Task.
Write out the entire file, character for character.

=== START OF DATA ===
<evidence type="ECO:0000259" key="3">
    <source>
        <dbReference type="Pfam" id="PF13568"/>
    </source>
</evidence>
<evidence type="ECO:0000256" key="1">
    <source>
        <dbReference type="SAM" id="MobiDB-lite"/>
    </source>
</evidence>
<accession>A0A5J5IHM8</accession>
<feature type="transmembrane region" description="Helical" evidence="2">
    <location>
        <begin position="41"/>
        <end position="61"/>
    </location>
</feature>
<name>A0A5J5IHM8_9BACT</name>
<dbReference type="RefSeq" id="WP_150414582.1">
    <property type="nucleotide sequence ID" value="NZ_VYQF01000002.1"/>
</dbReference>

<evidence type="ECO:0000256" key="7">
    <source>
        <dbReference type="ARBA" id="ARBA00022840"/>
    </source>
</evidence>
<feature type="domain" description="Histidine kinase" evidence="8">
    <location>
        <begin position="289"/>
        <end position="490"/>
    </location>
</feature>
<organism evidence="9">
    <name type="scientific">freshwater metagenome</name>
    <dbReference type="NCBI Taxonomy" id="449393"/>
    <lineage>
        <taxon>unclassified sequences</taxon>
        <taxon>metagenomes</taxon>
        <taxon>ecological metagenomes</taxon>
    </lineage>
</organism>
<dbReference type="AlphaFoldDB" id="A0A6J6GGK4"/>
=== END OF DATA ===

<evidence type="ECO:0000259" key="3">
    <source>
        <dbReference type="Pfam" id="PF13568"/>
    </source>
</evidence>
<evidence type="ECO:0000256" key="1">
    <source>
        <dbReference type="SAM" id="MobiDB-lite"/>
    </source>
</evidence>
<accession>A0A5J5IHM8</accession>
<feature type="transmembrane region" description="Helical" evidence="2">
    <location>
        <begin position="41"/>
        <end position="61"/>
    </location>
</feature>
<name>A0A5J5IHM8_9BACT</name>
<dbReference type="RefSeq" id="WP_150414582.1">
    <property type="nucleotide sequence ID" value="NZ_VYQF01000002.1"/>
</dbReference>

<evidence type="ECO:0000256" key="7">
    <source>
        <dbReference type="ARBA" id="ARBA00022840"/>
    </source>
</evidence>
<feature type="domain" description="Histidine kinase" evidence="8">
    <location>
        <begin position="289"/>
        <end position="490"/>
    </location>
</feature>
<organism evidence="9">
    <name type="scientific">freshwater metagenome</name>
    <dbReference type="NCBI Taxonomy" id="449393"/>
    <lineage>
        <taxon>unclassified sequences</taxon>
        <taxon>metagenomes</taxon>
        <taxon>ecological metagenomes</taxon>
    </lineage>
</organism>
<dbReference type="AlphaFoldDB" id="A0A6J6GGK4"/>